Global manufacturing industry is limping in the right direction

  • Industry News
  • Oct 03,21
The long running semiconductor shortage saw strains on supplies caused by booming sales in electronic devices at the height of the pandemic, says Adrian Lloyd.
Global manufacturing industry is limping in the right direction

This insight, drawn from the latest update of our Manufacturing Industry Output tracker (MIO), zooms in on some specific issues identified by our researchers as global manufacturing makes uneven progress on the path to recovery from the shock of COVID-19. Key factors which make forecasting in this MIO update a particular challenge include the semi-conductor shortage, labour shortages, high freight costs, the continued spread of the delta variant, and a slow vaccination roll-out as well as vaccine hesitation. In this article we focus on two of those factors – chip shortages and freight costs – and we take a look at machinery production (traditionally a more volatile sector than industry production) where cautious capital investments in some segments have meant particularly slow recovery for some machinery manufacturers, whilst others are making good progress towards market normality.


A perfect storm for semiconductor supply

The long running semiconductor shortage saw strains on supplies caused by booming sales in electronic devices at the height of the pandemic. Additionally, the automotive sector has been a major contributor to the shortage because, as vehicle manufacturers anticipated a slow-down in demand for new vehicles, so they put the brakes on production and reduced orders for microchips. But when the slow-down in demand didn’t happen, car companies couldn’t get chips fast enough, leaving factories full of chip-less cars.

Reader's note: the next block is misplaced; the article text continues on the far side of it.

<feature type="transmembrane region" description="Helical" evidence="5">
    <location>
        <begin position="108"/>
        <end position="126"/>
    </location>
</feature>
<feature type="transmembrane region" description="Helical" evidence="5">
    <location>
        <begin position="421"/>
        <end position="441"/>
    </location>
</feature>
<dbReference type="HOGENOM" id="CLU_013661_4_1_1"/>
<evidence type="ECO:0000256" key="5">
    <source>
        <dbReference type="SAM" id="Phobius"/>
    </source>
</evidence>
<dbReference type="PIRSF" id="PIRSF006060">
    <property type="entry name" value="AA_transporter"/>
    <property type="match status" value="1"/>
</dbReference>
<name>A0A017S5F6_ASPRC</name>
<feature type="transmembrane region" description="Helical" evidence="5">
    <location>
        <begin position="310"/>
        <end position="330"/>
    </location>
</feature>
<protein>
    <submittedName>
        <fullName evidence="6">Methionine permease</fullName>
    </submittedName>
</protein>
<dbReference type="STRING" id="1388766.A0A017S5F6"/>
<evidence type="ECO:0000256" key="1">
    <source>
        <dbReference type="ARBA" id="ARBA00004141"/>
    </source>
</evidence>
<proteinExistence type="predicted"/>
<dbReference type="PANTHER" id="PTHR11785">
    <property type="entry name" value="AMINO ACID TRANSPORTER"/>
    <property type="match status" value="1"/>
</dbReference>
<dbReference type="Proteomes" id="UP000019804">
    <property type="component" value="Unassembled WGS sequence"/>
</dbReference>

The slowness of supply chains for semiconductor chips – it can be 7 to 8 months between order and delivery – means that this isn’t a problem which is going to go away anytime soon. Not good news for industries that have already taken a battering. The approval of COVID-19 vaccines – a cause for celebration for most of us – has further exacerbated the chip shortage because vaccine vial production caused huge demand for the same raw silicon that is used in microchips. All-in-all, it’s been a perfect storm. The current boom in demand for semiconductors means we are predicting that the market will see a downturn in late 2023 or early 2024, because the glut of orders from manufacturers will inevitably diminish as their chip inventory builds up once more (refer Figure 1).

Over the long term, one impact of this has been big conversations at government level in the USA and the EU about the need for onshoring of some semiconductor production. If it happens, this will be a long-term trend, and so will do nothing to solve immediate problems. But, for example, Intel has announced that it will invest $20bn in two new chip plants in Arizona, and TSMC is also investing $12bn in a chip production facility in the same state.

Freight rates up 500%

The cost of shipping a 40-foot container from China to the US East coast reached $20,000 in July 2021. This is five times more expensive than in July 2020. The Financial Times has reported that the cost of shipping a single container from Asia to Europe increased by $6,000 between April and August 2021 alone, and ocean freight costs between East Asia and the US west coast are rising at a rate of 20%, month on month. Furthermore, there are reports that container shipping services are deteriorating – with regular mistakes and delays, such as containers being left off ships, causing disruption to supply chains. Unsurprisingly, the pandemic is the root cause of the surge in pricing and the disruption, with ships being delayed by COVID-19, outbreaks in major Chinese manufacturing hubs, ports across the globe experiencing goods overload as e-commerce spirals, and ports also experiencing lack of manpower owing to infection rates. The Suez Canal blockage and typhoons off China’s busy southern coast in July and August have not helped matters.